The Transport Administration (Transpordiamet) has announced a joint tender with Rail Baltic OÜ for the construction of an intersection on the Kiili-Saku municipal boundary, south of Tallinn.
The intersection will as a side-benefit improve road traffic safety on the affected highways, the authority says.
Rail Baltica is a high-speed rail link planned to run from Tallinn in the North, to the Lithuania-Poland border in the South and, while the original planned opening date of 2026 will have to be put back now, progress is being made in Estonia with some of the most important preliminary work, namely inserting infrastructure such as underpinnings in boggy ground, wildlife tunnels, fencing and, as here, intersections between the rail route and other parts of the transport network.
Rail Baltica is also known in Estonia as Rail Baltic.
The Kandru intersection will parse the interface between Viljandi tee, the Kurna-Tuhala highway, and the new high-speed rail line.
During the course of the works, a light traffic road, a cycle lane in effect, will also be built and will lead from Kangru village to the nearby Raku järv.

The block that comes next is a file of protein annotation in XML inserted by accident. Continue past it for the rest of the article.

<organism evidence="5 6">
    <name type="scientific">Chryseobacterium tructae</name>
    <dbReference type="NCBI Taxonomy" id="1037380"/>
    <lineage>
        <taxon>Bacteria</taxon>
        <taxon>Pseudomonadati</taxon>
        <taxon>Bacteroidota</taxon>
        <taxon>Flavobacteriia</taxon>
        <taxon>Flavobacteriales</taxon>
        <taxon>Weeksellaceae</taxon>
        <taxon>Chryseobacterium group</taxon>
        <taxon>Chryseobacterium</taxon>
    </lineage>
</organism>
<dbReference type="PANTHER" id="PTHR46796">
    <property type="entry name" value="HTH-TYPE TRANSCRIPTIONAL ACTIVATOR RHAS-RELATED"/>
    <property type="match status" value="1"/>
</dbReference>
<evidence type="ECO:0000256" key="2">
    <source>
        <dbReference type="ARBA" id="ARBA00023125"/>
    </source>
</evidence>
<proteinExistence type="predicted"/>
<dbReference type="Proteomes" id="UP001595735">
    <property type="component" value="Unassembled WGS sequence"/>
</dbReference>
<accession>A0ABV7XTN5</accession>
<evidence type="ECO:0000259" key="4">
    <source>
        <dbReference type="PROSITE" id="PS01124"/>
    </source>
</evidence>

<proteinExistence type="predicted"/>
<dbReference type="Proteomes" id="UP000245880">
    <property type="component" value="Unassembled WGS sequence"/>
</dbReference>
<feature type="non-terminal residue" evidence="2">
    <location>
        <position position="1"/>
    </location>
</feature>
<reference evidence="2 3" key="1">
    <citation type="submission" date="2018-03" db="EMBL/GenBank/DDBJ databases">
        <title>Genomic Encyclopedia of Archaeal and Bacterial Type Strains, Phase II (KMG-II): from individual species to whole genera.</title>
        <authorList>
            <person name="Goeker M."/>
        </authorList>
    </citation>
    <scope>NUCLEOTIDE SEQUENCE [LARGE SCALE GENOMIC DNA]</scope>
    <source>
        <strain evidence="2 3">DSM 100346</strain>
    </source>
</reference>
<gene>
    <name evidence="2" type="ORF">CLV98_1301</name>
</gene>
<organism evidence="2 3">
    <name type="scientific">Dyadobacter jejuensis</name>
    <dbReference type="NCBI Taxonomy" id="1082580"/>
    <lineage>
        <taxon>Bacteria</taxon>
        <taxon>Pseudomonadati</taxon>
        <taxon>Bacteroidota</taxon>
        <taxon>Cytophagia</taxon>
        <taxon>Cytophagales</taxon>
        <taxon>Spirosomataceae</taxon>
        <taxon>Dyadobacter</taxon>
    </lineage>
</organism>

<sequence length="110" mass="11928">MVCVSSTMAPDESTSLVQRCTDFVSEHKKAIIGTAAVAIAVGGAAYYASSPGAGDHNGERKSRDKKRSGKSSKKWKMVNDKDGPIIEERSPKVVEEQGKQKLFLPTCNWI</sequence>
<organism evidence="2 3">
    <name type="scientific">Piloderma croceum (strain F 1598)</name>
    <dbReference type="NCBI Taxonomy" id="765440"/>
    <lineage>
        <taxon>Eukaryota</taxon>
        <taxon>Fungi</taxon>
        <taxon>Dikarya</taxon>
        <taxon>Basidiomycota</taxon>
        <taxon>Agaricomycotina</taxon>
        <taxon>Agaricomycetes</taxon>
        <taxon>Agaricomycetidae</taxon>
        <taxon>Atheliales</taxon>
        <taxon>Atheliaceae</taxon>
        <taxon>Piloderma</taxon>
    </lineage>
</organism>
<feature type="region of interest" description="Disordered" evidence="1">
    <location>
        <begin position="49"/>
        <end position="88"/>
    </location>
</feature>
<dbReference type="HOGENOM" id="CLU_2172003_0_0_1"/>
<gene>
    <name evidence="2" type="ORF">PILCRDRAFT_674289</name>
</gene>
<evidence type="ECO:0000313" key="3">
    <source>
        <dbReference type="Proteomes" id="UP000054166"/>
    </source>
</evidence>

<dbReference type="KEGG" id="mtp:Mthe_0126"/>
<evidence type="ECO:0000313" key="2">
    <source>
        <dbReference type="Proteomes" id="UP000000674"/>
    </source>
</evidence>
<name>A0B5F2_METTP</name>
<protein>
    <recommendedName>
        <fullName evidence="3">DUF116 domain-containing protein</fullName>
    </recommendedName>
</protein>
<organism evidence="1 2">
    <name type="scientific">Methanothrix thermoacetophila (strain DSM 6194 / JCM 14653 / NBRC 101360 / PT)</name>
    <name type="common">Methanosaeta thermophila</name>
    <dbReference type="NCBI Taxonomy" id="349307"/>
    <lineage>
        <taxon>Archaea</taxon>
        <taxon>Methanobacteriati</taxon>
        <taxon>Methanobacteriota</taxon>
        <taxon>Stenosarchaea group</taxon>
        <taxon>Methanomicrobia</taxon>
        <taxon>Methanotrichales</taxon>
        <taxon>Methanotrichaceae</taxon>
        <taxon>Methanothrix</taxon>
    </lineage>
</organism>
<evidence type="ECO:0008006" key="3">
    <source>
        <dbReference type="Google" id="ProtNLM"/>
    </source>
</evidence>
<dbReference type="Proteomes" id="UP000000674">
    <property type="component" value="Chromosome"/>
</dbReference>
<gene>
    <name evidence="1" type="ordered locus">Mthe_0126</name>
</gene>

Viljandi tee and the Kurna-Tuhala crossroads will be made multi-level, which will ensure greater traffic safety, it is reported.
Viljandi tee will also be made four-lane, for a 2.5km stretch, and may be rerouted 300-400m from the existing carriageway.
Priit Sauk, director general of the Transport Authority, said: "As of today, construction work is already underway on many Rail Baltica intersections with highways, while in the near future the Transport Authority is to announce new public tenders for the construction of Rail Baltica road viaducts."
Meanwhile Anvar Salomets, board chair at Rail Baltic Estonia, said: "The Kangru traffic intersection near Tallinn is to be one of the largest road construction projects relating to the Estonian section of Rail Baltica, whose construction will coordinate Viljandi tee with the Rail Baltica line, and which will also directly contribute to the traffic safety of road transport."
Salomets put the estimated cost of the work at close to €23.5 million.
During the course of the works, five reinforced concrete edifices will be erected - four viaducts and one light traffic tunnel. Three of these viaducts will cross the Rail Baltica line, while one will traverse the planned four-lane Viljandi highway noted above. One of the viaducts crossing the Rail Baltica route is intended for light traffic, the authority says.
A light traffic tunnel will be built under Viljandi tee.
The recently published construction procurement tenders will be open for bids in the second half of the summer of 2023, and according to the plans as they stand right now, a contract is set to be signed in the fall. Construction itself begins in the first half of 2024 and will be completed in the first quarter of 2026 at the latest, the authority says.
The Transport Board itself is the contractor; the board says no road closures will take place in relation to the work.
Editor: Andrew Whyte